Debunked by a growing chorus of experts, The Tennessean’s ballyhooed series about a “mysterious pattern of illness” afflicting people around nuclear facilities is apparently nothing more than a reporters’ snipe hunt organized by prize-hungry editors.
“What’s wrong with science and health reporting?” asked the Statistical Assessment Service (STATS), a Washington, D.C.-based research group that focuses on media misuse of statistics. “For a quick inventory of some common journalistic shortcomings and scientific carelessness,” STATS recommended The Tennessean’s eight-page “Special Report,” published Sept. 29, describing the unrelated symptoms of 410 sick people living in or around nuclear facilities in 11 states.
“Four hundred people is a lot of people,” said one expert quoted in the series.
“Indeed it is,” responded STATS in its monthly newsletter, “being more than 300 but not as many as 500. But since the population within a 50-mile radius of the respective [nuclear] facilities totals over 4 million...how many illnesses should we expect?”
Tennessean reporters Susan Thomas and Laura Frank interviewed a “convenience sample” of “self-selected or referred individuals,” according to STATS. The patients’ symptoms, which included everything from heart attacks and mental retardation to anxiety and “abnormally large tonsils,” represented “no recognized diagnostic classification,” STATS concluded. “Instead, they are a polyglot miscellany.”
“What’s the disease?” echoed Dr. William Schaffner, chairman of Vanderbilt’s Department of Preventive Medicine and one of the region’s top public health experts. “And where is the pattern? There is no pattern.”
STATS found “especially troublesome” The Tennessean’s attempt to link these unexplained illnesses to nuclear facilities. The paper’s report “is organized around the fallacy” that “a person with an unexplained illness who lives near a church has simply got an unexplained illness, whereas the same illness in the vicinity of a nuclear facility must be caused by the facility.”
Schaffner, an epidemiologist, agreed. “Unexplained, nonspecific symptoms are rather common,” he said. “You could stand in The Tennessean newsroom and throw a dart at a map and find in any community people who are not feeling well in an unspecified way. It’s the human condition. But you can’t impute causality [to the nuclear facilities] without assuming that public health officials are either engaged in a conspiracy or are so ineffectual that they haven’t noticed what these reporters believe they have uncovered.” Either assumption, he said, would be wrong and irresponsible.
Last Thursday, The Wall Street Journal added its considerable weight to the arguments of The Tennessean’s critics, publishing a guest column by “science journalist” Michael Fumento under the headline, “Newspaper Invents Nuclear Health Scare.” Fumento ridiculed The Tennessean’s series for blaming “anything and everything” connected with the nation’s nuclear plants for causing not-so-mysterious illnesses like hypertension and heart disease. “In fact,” Fumento wrote, “the answer to this ‘mystery’ is simple. Any group of people will have a certain amount of sickness.” A comparable number of sick people could be found in any “tall Manhattan apartment building.”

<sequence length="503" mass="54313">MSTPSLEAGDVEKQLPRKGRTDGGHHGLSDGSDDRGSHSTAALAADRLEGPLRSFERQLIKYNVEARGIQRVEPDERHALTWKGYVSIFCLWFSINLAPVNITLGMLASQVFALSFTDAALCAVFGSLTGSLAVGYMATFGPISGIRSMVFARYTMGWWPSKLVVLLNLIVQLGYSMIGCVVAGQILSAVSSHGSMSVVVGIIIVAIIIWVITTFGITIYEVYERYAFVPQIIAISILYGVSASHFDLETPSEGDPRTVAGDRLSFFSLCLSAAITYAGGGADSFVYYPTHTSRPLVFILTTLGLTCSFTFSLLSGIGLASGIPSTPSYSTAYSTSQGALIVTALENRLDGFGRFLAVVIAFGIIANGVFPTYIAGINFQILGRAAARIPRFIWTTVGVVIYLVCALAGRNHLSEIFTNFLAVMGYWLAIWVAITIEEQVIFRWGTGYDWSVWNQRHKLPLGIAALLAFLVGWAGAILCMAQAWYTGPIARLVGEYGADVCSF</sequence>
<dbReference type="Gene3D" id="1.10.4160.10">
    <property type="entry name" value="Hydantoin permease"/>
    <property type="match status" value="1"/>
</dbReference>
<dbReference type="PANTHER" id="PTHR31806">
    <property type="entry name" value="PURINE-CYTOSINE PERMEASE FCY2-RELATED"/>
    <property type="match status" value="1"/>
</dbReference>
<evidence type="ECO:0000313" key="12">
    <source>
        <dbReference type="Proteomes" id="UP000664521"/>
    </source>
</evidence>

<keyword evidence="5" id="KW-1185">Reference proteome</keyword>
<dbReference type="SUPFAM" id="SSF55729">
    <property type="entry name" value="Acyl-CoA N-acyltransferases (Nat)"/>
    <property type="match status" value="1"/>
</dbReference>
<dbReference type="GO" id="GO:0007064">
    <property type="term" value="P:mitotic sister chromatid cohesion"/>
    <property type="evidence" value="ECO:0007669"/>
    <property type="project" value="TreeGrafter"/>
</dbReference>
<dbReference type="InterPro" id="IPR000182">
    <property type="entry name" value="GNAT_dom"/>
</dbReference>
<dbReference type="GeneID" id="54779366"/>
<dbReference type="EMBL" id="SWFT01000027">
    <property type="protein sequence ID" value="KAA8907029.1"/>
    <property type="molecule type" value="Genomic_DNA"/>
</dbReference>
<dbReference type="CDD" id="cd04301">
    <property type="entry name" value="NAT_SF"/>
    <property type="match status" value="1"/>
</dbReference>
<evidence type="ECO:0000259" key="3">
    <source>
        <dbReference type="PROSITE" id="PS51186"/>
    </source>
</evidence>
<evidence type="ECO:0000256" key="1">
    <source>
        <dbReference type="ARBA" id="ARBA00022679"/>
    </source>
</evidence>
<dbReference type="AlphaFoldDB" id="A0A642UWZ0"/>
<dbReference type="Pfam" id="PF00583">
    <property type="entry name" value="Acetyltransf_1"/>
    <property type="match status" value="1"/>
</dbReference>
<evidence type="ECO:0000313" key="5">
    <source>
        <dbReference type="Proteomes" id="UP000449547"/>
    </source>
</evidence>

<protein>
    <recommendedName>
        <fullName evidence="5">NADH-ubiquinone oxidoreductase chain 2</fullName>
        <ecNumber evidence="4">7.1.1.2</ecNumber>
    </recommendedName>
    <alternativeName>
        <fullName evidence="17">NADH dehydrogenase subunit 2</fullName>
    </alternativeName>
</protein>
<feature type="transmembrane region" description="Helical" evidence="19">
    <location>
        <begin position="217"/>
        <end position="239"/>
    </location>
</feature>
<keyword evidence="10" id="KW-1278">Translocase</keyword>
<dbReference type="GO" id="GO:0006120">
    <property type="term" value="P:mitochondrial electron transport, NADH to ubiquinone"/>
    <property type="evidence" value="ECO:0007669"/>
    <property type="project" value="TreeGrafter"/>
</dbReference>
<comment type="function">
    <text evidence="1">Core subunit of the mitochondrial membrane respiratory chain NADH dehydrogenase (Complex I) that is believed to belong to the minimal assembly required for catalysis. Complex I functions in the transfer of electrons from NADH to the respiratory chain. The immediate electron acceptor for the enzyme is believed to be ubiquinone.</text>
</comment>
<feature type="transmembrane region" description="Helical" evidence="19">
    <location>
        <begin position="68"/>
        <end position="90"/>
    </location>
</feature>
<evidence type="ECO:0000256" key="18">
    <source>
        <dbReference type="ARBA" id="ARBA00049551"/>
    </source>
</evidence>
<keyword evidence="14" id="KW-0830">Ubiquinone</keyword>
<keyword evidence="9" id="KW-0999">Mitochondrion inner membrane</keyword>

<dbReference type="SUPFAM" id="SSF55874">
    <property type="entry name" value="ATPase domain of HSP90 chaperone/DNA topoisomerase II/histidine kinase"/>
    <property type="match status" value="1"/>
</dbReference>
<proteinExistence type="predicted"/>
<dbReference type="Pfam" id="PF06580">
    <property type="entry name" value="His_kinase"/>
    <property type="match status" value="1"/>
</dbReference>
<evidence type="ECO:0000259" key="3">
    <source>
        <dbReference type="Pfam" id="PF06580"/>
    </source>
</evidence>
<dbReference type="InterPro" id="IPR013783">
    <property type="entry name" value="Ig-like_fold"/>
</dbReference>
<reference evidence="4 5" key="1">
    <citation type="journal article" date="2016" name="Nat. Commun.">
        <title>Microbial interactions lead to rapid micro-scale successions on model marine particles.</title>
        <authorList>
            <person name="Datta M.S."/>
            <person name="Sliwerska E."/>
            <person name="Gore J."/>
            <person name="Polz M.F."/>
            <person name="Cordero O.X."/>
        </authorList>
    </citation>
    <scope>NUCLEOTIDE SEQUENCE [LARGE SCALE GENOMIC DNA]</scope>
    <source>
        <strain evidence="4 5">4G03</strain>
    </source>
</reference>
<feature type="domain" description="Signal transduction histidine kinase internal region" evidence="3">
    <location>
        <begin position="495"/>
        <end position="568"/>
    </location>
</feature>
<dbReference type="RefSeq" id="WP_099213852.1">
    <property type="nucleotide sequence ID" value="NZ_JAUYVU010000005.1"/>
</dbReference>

The Tennessean has neither reprinted Fumento’s column, nor fairly described it. Instead, media reporter John Shiffman wrote a story Friday dismissing Fumento as a “former Reagan administration political appointee” and devoting more space to editor Frank Sutherland’s response than to Fumento’s criticisms. According to Shiffman, Sutherland now claims that the point of the series was to show that “a great number of people” living near nuclear plants exhibit “disturbing signs of illness.” The editor seems to be backing away from the series’ main charge that there is a “mysterious pattern of illness” among people living near nuclear facilities.
Frank and Thomas wrote they were only acting “as journalists, not scientists” in collecting anecdotal evidence from sick people. “Of course this wasn’t a scientific study,” Sutherland told Shiffman. But those excuses hardly explain why the paper published dozens of stories implying that a “mysterious pattern of illness” could be linked to nuclear plants without any apparent evidence that there is either an identifiable “illness” or a quantifiable “pattern.”
The Tennessean has invested substantial resources over the last year in gathering and reporting this story primarily, one suspects, in the hope of winning journalism awards. But as criticism of the current series grows, it’s now clear that the fundamental premise of the September “Special Report” rests on assumptions for which there is, seemingly, no support.
What isn’t so clear is how the paper’s editor allowed this embarrassing episode to occur and what the editor’s bosses at Gannett headquarters in Arlington intend to do about it.
Editor’s note: On deadline, Frank Sutherland e-mailed the Scene a lengthy rebuttal of the Journal column and answered several of Walker’s questions. The Scene will report on his responses next week.
Shhh . . .
Don’t tell Bud Adams, but his aren’t the first Titans in Tennessee. High officials in the original Ku Klux Klan, founded in Pulaski in 1866, were called “Grand Titans.” Each Titan presided over Klan activity within his “Dominion,” a group of counties roughly corresponding to congressional districts.
What will the mascot wear?